Projekt Izgubljene kočevarske vasi

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The abandoned village of the Gottschee Germans is situated in the valley of Verderb and Verdreng or the Podleška valley, lying 528 m above the sea level. The valley is full of funnel-shaped holes (Slov. vrtača), typical for the Carst type of relief. In the northwest a hill Pevska gorica, and in the southeast a hill Šibje as well as a crest of Verdrenška gora are lying. An antenna for TV signal is at Verdrenška gora. 


The experts claim that a Slovenian word Dranc originates from the German words Gedränge, Bedrängnis, and from the German expression: “ist der Ort, wo der Wald verdrängt wurde ” - meaning a space, where the grounds are cultivated. I. Simonič, a historian, believes that it is about the settlement, which bore a German locality name, as it was founded by joint efforts of the Germans and the Slovenians.  

In the Kočevje Registry Book from 1574 the villages Verderb and Verdreng are mentioned together. Their estates (called huba) were divided into 11 halfway farms for 12 landlords. Supposingly, the estates provided living for 45 - 55 people. In the Franciscan Cadastral Register from 1824 Verdreng is registered as 16 houses. They were standing around a square empty space in the middle, next to a way passing The Church of St. John the Baptist, close to a water hole. The inhabitants were farmers, making their living by stockbreeding and peddling. They were not well-off, so their homes were relatively poor. 

A school was founded in 1893. The teaching was only in German until 1919, but later on also in Slovenian. The school was visited by the children from  Verdreng, Verderb, Turkova Draga and Zgornji Pokštajn. In 1908 the villagers of Verdrenk founded a fire brigade, but then a section of the Red Cross and the Adriatic Watch were there already. The Lexicon of Dravska banovina describes this settlement as an excursion destination for the Gottschee Germans. Most probably going on a pilgrimage to Verdrenška gora contributed. 

The village belonged to the municipality and the parish of Mozelj. It had the greatest number of inhabitants in 1910 - 101. 13 of them were Slovenians. During the last census of the Kingdom of Yugoslavia (1931) there were 91 inhabitants and 17 houses. The German inhabitants left the village on December 18th, 1941. 78 Germans from 17 houses departed, taking a train from a railway station Stara Cerkev. The settlement was almost empty. During the war it was burnt down by Italian soldiers, so there remained only four houses suitable for living at the end of war. They were populated with 21 people. 

Soon after the war, a penal colony for the prisoners condemned on the political grounds was arranged in this lonely valley. At first just for the women. They dwelled in the edifices south and west of a former school. Later on they were stirred up to Škofja Loka. Back here, the larger edifices were put in order and this became a village of men - prisoners and guards only. The penal colony had a head office at the former school between 1949 and 1953. Approx. 1953 the entire colony was dismissed.  

In 1955 the village was renamed and became Podlesje. It was also united with the neighbouring villages: Lapinje, Spodnji and Zgornji Pokštajn, as well with Verderb. Today there are some holiday cottages in Verdreng, along with the preserved building of former school.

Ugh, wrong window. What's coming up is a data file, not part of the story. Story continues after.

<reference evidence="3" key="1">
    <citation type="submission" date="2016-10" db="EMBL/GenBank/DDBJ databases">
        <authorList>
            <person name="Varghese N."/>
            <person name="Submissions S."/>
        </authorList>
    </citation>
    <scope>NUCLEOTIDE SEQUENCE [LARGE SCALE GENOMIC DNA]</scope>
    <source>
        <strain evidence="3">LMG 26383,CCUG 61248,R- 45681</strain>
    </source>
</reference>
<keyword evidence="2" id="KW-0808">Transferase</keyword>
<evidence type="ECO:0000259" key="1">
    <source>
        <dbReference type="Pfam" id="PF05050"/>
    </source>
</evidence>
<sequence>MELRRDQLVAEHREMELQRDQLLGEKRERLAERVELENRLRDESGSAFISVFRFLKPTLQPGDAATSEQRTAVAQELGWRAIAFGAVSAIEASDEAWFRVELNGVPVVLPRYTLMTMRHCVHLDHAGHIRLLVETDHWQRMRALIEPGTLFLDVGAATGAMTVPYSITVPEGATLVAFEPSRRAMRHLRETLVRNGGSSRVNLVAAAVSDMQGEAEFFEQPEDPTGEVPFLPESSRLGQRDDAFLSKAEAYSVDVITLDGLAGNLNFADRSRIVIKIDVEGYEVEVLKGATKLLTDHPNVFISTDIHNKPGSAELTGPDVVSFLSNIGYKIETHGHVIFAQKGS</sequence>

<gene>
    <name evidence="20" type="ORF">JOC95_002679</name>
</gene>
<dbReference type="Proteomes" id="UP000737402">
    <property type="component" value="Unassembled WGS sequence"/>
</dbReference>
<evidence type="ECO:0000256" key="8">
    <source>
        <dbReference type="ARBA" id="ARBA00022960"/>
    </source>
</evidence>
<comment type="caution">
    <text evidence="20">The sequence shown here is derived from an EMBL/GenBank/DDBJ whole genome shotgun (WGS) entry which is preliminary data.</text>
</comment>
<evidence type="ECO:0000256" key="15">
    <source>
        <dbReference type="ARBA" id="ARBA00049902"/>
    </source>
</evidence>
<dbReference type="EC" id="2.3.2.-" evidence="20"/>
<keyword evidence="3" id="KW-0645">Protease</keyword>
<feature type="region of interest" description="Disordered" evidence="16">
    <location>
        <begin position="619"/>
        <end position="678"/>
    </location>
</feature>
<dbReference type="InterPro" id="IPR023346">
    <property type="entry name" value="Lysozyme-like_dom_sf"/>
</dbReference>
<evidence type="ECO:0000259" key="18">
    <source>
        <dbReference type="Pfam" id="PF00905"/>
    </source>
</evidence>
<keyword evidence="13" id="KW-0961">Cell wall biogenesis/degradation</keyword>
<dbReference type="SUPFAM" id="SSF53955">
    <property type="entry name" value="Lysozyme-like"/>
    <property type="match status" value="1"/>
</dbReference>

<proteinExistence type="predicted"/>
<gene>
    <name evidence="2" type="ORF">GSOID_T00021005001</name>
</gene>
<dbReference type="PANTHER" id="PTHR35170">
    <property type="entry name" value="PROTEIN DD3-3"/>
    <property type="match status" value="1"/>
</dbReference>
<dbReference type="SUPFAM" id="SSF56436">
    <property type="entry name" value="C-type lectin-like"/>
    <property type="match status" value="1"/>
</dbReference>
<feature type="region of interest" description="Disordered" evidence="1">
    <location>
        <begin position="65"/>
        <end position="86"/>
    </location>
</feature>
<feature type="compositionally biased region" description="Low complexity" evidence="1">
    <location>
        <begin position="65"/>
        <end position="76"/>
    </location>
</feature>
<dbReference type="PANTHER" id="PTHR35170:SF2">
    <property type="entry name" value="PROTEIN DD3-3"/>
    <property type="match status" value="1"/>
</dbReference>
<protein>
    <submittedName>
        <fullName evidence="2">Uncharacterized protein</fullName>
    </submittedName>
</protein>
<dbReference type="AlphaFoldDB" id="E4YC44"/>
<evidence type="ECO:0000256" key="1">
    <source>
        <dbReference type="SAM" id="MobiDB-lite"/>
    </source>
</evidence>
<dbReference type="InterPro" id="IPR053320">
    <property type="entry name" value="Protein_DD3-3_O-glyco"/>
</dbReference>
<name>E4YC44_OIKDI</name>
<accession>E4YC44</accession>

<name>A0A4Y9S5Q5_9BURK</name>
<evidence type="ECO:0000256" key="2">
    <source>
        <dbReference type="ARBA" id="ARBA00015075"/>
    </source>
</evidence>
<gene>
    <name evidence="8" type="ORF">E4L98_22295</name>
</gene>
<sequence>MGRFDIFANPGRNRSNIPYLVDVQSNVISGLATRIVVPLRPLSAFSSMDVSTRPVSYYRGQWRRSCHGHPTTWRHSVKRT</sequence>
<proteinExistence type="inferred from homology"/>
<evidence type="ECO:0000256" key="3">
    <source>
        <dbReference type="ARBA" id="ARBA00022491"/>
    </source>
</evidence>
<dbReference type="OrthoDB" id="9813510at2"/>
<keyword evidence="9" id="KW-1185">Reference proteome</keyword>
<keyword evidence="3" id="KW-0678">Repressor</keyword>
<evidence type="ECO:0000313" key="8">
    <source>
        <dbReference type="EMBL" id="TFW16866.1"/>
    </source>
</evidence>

A subsidiary church of St. John the Baptist was erected during the first quarter of 16th century next to a cart track, which led through the middle of village. On September 8th, 1771, a new one (the baroque style) at the same spot was consecrated. It was constructed characteristically for this region: with one nave and a small presbytery, out of stone, with a ridged roof directly above the presbytery. There was a statue of St. John the Baptist at an altar from 1784(?5). The church got a new image after they built a belfry in 1866. Three bells were hanging in it – the two larger ones were taken by the World War I, but the third one remained. Namely, a priest from Zdihovo buried it into the grounds, before all inhabitants of the village were forced to leave. They got the bell out of soil in 1991 to be transported to Fara. The church itself was severely damaged during the World War II. After this war, it was used as a kitchen for prisoners, but soon it was pulled down and entirely removed. 

A graveyard was northwest from the settlement, approx. 200 m away from the core of village, at left hand side of the road to Rajndol. The tombstones and walls were removed after the World War II and the grounds were evened. One can still notice the foundation of walls in the meadow, hidden beneath a sod. 

Once there stood a smaller chapel of The Virgin Mary on the Hill, at the peak of Verderbška gora, designed for the pilgrimages. Now it would be close to a TV antenna. It was built in 1636. Soon after the World War II the area of Verdreng became part of a greater zone (200 km2) with restricted approach. This restricted zone was the scene of massive demolition of churches in 1950s; among them was also the chapel at Verderbška gora. Again, the bell (orig. 1642) from chapel was buried by the priest from Zdihovo, brought to daylight in 1991 and given to Pokrajinski muzej Kočevje to become part of an exhibition on the destiny of cultural heritage of Gottschee Germans. 

Predstavitev vasi v besedi in sliki

  • All
  • Borovec Pri Kočevki Reki
  • Czmk
  • GLAŽUTA, Karlshütten, Gloschhittn
  • INLAUF, Inlauf, Inlaf
  • Izgubljene Kočevarske Vasi
  • JELENDOL, Hirisgruben
  • KUKOVO, Rapljevo, Kukundorf, Kukndoarf
  • Mitja Ferenc
  • Morobitz
  • Mröbitz
  • Nemška Loka, Unterdeutschau, Agə
  • ONEK, Honegg, Wrneggə
  • RAJHENAV, Reichenau, Reichenagə
  • Rajndol, Reintal, Reintol
  • Tvkocevje
  • VERDRENG Podlesje, Verdreng, Vərdreng